Gratitude is key here – For me I am incredibly grateful that I managed 30 years (okay 29 but I like rounding up – I’m an Accountant after all) of full-time work.

I’ve now moved to a flexible-working part-time model which undoubtedly suits me better but growing up in an environment where we worried constantly about money I was determined to stick to a very personal goal and only work less once I could afford too.

I’m not saying I have huge chunks of savings or am wealthy by any means but I feel safe now to earn a little less and know I can still pay my way.

I’m grateful that I have the mindset I do – that I am a natural “Tigger” – I see the positive in everything by default.

Sure I have had to cultivate and develop that mindset over the years, and some days it’s harder than others, but I tend to lean more towards the “okay, we’re in this shizzle – how do we make the best of it now, get out of it, and then make things better” mindset than the “why am I here” or “why me” mentality.

Being grateful for what I do have – be that good friends, a loving husband, my Mum still being alive, that my Mum met someone new so has a 2nd chance at happiness after my Dad, that our Rescue dog has come on so far in the 4 years we’ve had him…the list goes on – is SO key to a sense of internal comfort, happiness and peace.


Now more than ever people are having to be flexible – in their working patterns, their plans, their entire lives.

This is new to most but something I have encountered my entire life so I think perhaps of all the aspects of 2020 this was the one I was most ready for.

I already had to set 2 dates with friends and say “can we pencil in 2 dates please if it’s after day 21 – then nearer the time I can confirm one of them”?

I already had to change my mindset to booking things purely last minute rather than having things to look forward to.

I created a world of back-up and contingency plans so disappointments became less, well, disappointing.

My advice here is to set up a group of back-up plans.

Be that things you can do indoors rather than outside; virtual events rather than say concert attendances; Zoom meetings with family & friends in case that party gets cancelled again if the rules change.

Become more flexible in advance so that you are ready to make changes if needed – reducing the amount of disappointment you can feel if you have to move from Plan A to Plan B.


Tolerance is so critical.

Tolerance of ourselves if we need to have a day out and turn off all news & social media. If we need to have a good cry or yell out loud in a forest at nothing and no-one just to get it out.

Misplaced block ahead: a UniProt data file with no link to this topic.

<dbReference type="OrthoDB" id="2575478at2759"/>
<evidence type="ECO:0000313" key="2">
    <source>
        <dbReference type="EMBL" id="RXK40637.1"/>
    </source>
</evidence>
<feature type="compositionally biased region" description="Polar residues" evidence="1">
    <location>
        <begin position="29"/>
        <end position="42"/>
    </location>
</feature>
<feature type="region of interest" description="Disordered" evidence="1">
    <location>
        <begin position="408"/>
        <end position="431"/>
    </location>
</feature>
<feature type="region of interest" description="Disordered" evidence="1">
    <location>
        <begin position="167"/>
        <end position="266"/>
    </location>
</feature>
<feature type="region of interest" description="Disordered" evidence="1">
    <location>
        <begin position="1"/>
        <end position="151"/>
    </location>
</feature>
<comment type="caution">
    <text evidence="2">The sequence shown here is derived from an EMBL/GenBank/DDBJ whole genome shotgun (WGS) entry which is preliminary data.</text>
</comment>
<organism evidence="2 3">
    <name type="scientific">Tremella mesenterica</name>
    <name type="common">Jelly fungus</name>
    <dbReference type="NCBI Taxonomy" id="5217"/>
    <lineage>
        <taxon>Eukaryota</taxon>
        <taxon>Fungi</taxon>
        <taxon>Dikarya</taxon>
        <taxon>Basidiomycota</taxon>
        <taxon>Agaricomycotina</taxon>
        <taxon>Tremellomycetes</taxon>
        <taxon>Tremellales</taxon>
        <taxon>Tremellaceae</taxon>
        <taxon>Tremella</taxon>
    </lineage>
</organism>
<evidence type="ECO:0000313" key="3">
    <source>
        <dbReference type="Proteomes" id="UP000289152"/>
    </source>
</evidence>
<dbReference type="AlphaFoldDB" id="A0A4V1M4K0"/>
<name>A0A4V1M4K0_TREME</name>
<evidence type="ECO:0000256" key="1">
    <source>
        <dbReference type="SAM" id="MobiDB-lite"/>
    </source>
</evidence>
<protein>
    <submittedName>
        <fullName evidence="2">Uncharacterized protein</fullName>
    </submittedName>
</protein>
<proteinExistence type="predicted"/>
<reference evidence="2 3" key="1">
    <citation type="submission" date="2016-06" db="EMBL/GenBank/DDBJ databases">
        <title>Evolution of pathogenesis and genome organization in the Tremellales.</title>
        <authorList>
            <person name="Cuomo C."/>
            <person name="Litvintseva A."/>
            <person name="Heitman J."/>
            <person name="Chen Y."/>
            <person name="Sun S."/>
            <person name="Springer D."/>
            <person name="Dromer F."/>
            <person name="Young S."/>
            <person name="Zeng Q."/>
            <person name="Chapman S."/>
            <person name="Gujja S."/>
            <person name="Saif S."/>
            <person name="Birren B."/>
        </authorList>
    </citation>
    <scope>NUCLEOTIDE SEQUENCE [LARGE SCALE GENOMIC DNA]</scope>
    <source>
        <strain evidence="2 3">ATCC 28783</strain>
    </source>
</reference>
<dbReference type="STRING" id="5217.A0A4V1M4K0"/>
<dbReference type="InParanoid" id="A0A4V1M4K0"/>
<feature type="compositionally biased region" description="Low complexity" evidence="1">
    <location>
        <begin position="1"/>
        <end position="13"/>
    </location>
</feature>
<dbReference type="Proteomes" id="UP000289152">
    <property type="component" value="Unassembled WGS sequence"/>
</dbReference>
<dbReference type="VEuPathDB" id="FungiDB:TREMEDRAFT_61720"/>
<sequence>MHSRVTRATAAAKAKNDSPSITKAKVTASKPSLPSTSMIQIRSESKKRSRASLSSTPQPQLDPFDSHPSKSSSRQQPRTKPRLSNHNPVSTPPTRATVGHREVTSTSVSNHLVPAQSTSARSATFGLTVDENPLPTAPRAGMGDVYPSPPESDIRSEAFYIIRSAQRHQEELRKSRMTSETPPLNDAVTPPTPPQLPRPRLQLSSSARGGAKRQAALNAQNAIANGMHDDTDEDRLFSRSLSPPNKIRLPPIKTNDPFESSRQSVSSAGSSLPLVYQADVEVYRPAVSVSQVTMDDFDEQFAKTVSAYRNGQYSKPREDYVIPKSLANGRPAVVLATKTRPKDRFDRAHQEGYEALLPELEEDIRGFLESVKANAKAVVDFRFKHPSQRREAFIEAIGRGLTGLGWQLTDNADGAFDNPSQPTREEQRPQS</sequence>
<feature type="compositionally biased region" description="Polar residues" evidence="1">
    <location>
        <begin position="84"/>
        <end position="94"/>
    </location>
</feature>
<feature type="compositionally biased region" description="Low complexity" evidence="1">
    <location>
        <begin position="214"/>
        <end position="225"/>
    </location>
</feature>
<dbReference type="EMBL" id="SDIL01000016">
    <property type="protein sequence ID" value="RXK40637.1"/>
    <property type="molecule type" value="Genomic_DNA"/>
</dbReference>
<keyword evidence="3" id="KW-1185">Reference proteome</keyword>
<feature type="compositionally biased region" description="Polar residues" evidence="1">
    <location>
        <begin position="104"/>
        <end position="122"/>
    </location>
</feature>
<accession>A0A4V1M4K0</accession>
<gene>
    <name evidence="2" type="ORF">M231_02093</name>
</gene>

Tolerance of others if they need to cancel a plan or need a bit more support to get through something.

I think being a person with disabilities I am naturally more tolerant and accepting – I have to be of myself, so why not be of others – but I think this year, more than ever, ask yourself some key questions before you act or say something?…

  • Is it necessary?
  • Is it kind?
  • How would I want someone to be reacting to me in this situation?


Forgiveness for me means forgiving others if they react a different way to us.

There’s a huge variation even in the street where I live of responses and beliefs this year – from those who think COVID is a hoax, to those living carefully, even to those completely in isolation since March – terrified to leave their homes.

It’s far too easy to judge others and become angry – to let your fear transform into frustration and then vent that at others – but we must be tolerant of others, as well as acceptant and forgiving of our differences.


Finally, determination – which for me has been the most important both this year and throughout my life.

I was determined not to accept the things people told me I couldn’t do physically.

I’m determined now not to let the frankly insane state of events in the world get to me too much, or change who I am as a person.

I’m determined to focus on the 1 good bit of news each week over the 1000s of bad things shared & re-shared.

Determination doesn’t mean you always achieve your goals.

A great example is last year my husband & I trained to walk a marathon together. We trained for 6 months – walking up to 18 miles in a session to work towards the main event last Summer.

I worked so hard – doing all the work with him – but knowing all the time I may or may not be able to attend on the day if my pains were bad.

True to that inevitable law of sod I couldn’t do the walk on the day – but I changed my perspective and focused on 2 things: –

  • I drove for 6.5 hours that day so my husband could complete the walk. I set him off with food, drinks and support and was there to meet him at the end with the hugest hug & smile & proud wife love. I know that made a real difference to him being able to complete the event. I know I still made a difference that day.
  • I walked 18 miles in training! That’s nothing to sneeze at. And I know one day, luck will be on my side, and I WILL hit that elusive marathon distance and tick that off my “to do” list.

So, my takeaways are:

  • Manage that Fear.
  • Be more Acceptant, and Grateful.
  • Forgive – yourself & others.
  • Be flexible – make back-up plans.
  • Be tolerant – of yourself and others.
  • Be determined (or resilient) – celebrate the small wins!